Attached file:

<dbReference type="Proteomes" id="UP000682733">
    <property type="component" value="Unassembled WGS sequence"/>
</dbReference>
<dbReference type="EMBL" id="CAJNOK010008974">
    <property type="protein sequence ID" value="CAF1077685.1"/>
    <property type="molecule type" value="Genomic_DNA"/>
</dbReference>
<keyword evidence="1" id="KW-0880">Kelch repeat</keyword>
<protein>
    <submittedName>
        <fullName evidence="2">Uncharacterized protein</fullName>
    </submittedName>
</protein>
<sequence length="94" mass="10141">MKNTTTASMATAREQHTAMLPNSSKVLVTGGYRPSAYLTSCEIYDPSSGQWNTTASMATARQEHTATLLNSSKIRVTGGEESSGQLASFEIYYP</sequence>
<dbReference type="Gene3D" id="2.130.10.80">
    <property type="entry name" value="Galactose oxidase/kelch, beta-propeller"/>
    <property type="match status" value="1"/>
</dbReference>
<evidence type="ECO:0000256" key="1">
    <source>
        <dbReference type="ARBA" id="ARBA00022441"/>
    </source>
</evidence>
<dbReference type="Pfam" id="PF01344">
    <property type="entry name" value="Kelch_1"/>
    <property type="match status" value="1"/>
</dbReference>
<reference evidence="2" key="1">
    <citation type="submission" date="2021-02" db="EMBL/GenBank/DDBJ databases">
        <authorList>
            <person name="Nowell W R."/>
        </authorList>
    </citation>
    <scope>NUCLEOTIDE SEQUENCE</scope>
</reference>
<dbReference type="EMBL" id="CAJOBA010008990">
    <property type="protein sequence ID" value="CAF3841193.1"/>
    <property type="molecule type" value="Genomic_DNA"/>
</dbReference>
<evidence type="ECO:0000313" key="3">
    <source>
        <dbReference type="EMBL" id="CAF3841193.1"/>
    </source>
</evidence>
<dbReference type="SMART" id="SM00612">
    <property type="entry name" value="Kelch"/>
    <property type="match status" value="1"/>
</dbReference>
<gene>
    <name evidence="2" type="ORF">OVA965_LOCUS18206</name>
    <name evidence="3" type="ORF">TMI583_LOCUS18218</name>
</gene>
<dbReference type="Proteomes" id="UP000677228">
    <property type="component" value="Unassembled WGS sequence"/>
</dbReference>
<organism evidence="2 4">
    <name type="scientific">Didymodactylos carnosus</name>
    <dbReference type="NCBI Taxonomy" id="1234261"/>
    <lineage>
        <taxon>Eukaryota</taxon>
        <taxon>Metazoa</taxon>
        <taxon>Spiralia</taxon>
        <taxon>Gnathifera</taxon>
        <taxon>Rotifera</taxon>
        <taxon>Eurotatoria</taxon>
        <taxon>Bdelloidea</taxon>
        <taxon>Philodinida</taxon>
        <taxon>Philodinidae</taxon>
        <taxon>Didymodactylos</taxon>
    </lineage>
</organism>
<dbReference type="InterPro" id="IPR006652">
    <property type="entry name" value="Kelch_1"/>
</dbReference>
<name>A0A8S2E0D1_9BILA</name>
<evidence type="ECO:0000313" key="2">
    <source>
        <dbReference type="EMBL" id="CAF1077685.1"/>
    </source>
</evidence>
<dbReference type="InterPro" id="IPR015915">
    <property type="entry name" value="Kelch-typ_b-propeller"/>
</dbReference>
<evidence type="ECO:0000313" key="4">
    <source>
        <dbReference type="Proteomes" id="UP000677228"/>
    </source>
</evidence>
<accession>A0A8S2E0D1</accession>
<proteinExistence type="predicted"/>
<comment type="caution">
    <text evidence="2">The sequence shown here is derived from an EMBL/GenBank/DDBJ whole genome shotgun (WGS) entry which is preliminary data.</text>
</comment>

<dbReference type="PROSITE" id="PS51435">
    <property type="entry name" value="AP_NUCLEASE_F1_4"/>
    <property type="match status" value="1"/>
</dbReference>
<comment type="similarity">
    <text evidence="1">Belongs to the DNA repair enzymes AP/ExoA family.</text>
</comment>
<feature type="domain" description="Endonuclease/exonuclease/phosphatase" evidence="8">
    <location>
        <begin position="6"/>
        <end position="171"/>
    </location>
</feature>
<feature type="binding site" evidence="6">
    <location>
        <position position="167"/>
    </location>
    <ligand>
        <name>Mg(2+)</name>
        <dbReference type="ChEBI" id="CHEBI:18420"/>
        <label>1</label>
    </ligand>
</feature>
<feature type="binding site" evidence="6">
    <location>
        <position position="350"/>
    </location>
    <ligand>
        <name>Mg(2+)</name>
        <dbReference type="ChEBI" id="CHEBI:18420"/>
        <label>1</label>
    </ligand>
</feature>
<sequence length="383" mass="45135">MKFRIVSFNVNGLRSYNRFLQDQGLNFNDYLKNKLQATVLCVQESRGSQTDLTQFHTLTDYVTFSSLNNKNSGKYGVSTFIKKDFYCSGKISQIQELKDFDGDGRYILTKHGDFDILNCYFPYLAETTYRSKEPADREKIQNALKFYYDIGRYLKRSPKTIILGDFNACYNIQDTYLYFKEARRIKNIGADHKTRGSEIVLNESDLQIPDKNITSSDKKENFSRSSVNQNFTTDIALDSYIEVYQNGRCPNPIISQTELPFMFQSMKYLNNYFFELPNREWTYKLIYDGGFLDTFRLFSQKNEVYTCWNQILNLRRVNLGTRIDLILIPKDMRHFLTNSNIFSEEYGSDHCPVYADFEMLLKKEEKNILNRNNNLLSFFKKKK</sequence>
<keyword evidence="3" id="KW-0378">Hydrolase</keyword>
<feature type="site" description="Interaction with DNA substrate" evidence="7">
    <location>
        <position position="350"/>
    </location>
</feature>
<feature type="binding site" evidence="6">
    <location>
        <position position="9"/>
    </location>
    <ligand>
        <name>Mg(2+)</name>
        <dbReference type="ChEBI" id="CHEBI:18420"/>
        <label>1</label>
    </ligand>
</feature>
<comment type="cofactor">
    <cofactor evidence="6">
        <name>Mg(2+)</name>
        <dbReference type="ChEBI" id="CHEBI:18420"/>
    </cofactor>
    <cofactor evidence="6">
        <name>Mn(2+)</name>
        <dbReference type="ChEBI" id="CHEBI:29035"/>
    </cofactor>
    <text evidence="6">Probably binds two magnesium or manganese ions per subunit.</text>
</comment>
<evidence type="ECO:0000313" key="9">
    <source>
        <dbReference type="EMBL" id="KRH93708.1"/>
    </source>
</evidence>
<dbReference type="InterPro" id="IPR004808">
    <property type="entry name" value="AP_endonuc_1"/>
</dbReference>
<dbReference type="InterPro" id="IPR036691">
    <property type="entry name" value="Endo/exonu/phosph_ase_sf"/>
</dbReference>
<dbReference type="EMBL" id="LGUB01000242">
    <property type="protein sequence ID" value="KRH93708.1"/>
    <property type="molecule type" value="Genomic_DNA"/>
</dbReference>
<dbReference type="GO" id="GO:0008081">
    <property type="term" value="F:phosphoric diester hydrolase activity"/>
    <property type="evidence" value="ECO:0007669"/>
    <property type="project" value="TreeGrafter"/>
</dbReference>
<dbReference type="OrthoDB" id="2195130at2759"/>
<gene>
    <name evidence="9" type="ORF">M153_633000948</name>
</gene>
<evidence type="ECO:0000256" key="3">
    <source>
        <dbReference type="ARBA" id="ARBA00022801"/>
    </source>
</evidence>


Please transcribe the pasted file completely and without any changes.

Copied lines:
<dbReference type="Proteomes" id="UP000682733">
    <property type="component" value="Unassembled WGS sequence"/>
</dbReference>
<dbReference type="EMBL" id="CAJNOK010008974">
    <property type="protein sequence ID" value="CAF1077685.1"/>
    <property type="molecule type" value="Genomic_DNA"/>
</dbReference>
<keyword evidence="1" id="KW-0880">Kelch repeat</keyword>
<protein>
    <submittedName>
        <fullName evidence="2">Uncharacterized protein</fullName>
    </submittedName>
</protein>
<sequence length="94" mass="10141">MKNTTTASMATAREQHTAMLPNSSKVLVTGGYRPSAYLTSCEIYDPSSGQWNTTASMATARQEHTATLLNSSKIRVTGGEESSGQLASFEIYYP</sequence>
<dbReference type="Gene3D" id="2.130.10.80">
    <property type="entry name" value="Galactose oxidase/kelch, beta-propeller"/>
    <property type="match status" value="1"/>
</dbReference>
<evidence type="ECO:0000256" key="1">
    <source>
        <dbReference type="ARBA" id="ARBA00022441"/>
    </source>
</evidence>
<dbReference type="Pfam" id="PF01344">
    <property type="entry name" value="Kelch_1"/>
    <property type="match status" value="1"/>
</dbReference>
<reference evidence="2" key="1">
    <citation type="submission" date="2021-02" db="EMBL/GenBank/DDBJ databases">
        <authorList>
            <person name="Nowell W R."/>
        </authorList>
    </citation>
    <scope>NUCLEOTIDE SEQUENCE</scope>
</reference>
<dbReference type="EMBL" id="CAJOBA010008990">
    <property type="protein sequence ID" value="CAF3841193.1"/>
    <property type="molecule type" value="Genomic_DNA"/>
</dbReference>
<evidence type="ECO:0000313" key="3">
    <source>
        <dbReference type="EMBL" id="CAF3841193.1"/>
    </source>
</evidence>
<dbReference type="SMART" id="SM00612">
    <property type="entry name" value="Kelch"/>
    <property type="match status" value="1"/>
</dbReference>
<gene>
    <name evidence="2" type="ORF">OVA965_LOCUS18206</name>
    <name evidence="3" type="ORF">TMI583_LOCUS18218</name>
</gene>
<dbReference type="Proteomes" id="UP000677228">
    <property type="component" value="Unassembled WGS sequence"/>
</dbReference>
<organism evidence="2 4">
    <name type="scientific">Didymodactylos carnosus</name>
    <dbReference type="NCBI Taxonomy" id="1234261"/>
    <lineage>
        <taxon>Eukaryota</taxon>
        <taxon>Metazoa</taxon>
        <taxon>Spiralia</taxon>
        <taxon>Gnathifera</taxon>
        <taxon>Rotifera</taxon>
        <taxon>Eurotatoria</taxon>
        <taxon>Bdelloidea</taxon>
        <taxon>Philodinida</taxon>
        <taxon>Philodinidae</taxon>
        <taxon>Didymodactylos</taxon>
    </lineage>
</organism>
<dbReference type="InterPro" id="IPR006652">
    <property type="entry name" value="Kelch_1"/>
</dbReference>
<name>A0A8S2E0D1_9BILA</name>
<evidence type="ECO:0000313" key="2">
    <source>
        <dbReference type="EMBL" id="CAF1077685.1"/>
    </source>
</evidence>
<dbReference type="InterPro" id="IPR015915">
    <property type="entry name" value="Kelch-typ_b-propeller"/>
</dbReference>
<evidence type="ECO:0000313" key="4">
    <source>
        <dbReference type="Proteomes" id="UP000677228"/>
    </source>
</evidence>
<accession>A0A8S2E0D1</accession>
<proteinExistence type="predicted"/>
<comment type="caution">
    <text evidence="2">The sequence shown here is derived from an EMBL/GenBank/DDBJ whole genome shotgun (WGS) entry which is preliminary data.</text>
</comment>

<dbReference type="PROSITE" id="PS51435">
    <property type="entry name" value="AP_NUCLEASE_F1_4"/>
    <property type="match status" value="1"/>
</dbReference>
<comment type="similarity">
    <text evidence="1">Belongs to the DNA repair enzymes AP/ExoA family.</text>
</comment>
<feature type="domain" description="Endonuclease/exonuclease/phosphatase" evidence="8">
    <location>
        <begin position="6"/>
        <end position="171"/>
    </location>
</feature>
<feature type="binding site" evidence="6">
    <location>
        <position position="167"/>
    </location>
    <ligand>
        <name>Mg(2+)</name>
        <dbReference type="ChEBI" id="CHEBI:18420"/>
        <label>1</label>
    </ligand>
</feature>
<feature type="binding site" evidence="6">
    <location>
        <position position="350"/>
    </location>
    <ligand>
        <name>Mg(2+)</name>
        <dbReference type="ChEBI" id="CHEBI:18420"/>
        <label>1</label>
    </ligand>
</feature>
<sequence length="383" mass="45135">MKFRIVSFNVNGLRSYNRFLQDQGLNFNDYLKNKLQATVLCVQESRGSQTDLTQFHTLTDYVTFSSLNNKNSGKYGVSTFIKKDFYCSGKISQIQELKDFDGDGRYILTKHGDFDILNCYFPYLAETTYRSKEPADREKIQNALKFYYDIGRYLKRSPKTIILGDFNACYNIQDTYLYFKEARRIKNIGADHKTRGSEIVLNESDLQIPDKNITSSDKKENFSRSSVNQNFTTDIALDSYIEVYQNGRCPNPIISQTELPFMFQSMKYLNNYFFELPNREWTYKLIYDGGFLDTFRLFSQKNEVYTCWNQILNLRRVNLGTRIDLILIPKDMRHFLTNSNIFSEEYGSDHCPVYADFEMLLKKEEKNILNRNNNLLSFFKKKK</sequence>
<keyword evidence="3" id="KW-0378">Hydrolase</keyword>
<feature type="site" description="Interaction with DNA substrate" evidence="7">
    <location>
        <position position="350"/>
    </location>
</feature>
<feature type="binding site" evidence="6">
    <location>
        <position position="9"/>
    </location>
    <ligand>
        <name>Mg(2+)</name>
        <dbReference type="ChEBI" id="CHEBI:18420"/>
        <label>1</label>
    </ligand>
</feature>
<comment type="cofactor">
    <cofactor evidence="6">
        <name>Mg(2+)</name>
        <dbReference type="ChEBI" id="CHEBI:18420"/>
    </cofactor>
    <cofactor evidence="6">
        <name>Mn(2+)</name>
        <dbReference type="ChEBI" id="CHEBI:29035"/>
    </cofactor>
    <text evidence="6">Probably binds two magnesium or manganese ions per subunit.</text>
</comment>
<evidence type="ECO:0000313" key="9">
    <source>
        <dbReference type="EMBL" id="KRH93708.1"/>
    </source>
</evidence>
<dbReference type="InterPro" id="IPR004808">
    <property type="entry name" value="AP_endonuc_1"/>
</dbReference>
<dbReference type="InterPro" id="IPR036691">
    <property type="entry name" value="Endo/exonu/phosph_ase_sf"/>
</dbReference>
<dbReference type="EMBL" id="LGUB01000242">
    <property type="protein sequence ID" value="KRH93708.1"/>
    <property type="molecule type" value="Genomic_DNA"/>
</dbReference>
<dbReference type="GO" id="GO:0008081">
    <property type="term" value="F:phosphoric diester hydrolase activity"/>
    <property type="evidence" value="ECO:0007669"/>
    <property type="project" value="TreeGrafter"/>
</dbReference>
<dbReference type="OrthoDB" id="2195130at2759"/>
<gene>
    <name evidence="9" type="ORF">M153_633000948</name>
</gene>
<evidence type="ECO:0000256" key="3">
    <source>
        <dbReference type="ARBA" id="ARBA00022801"/>
    </source>
</evidence>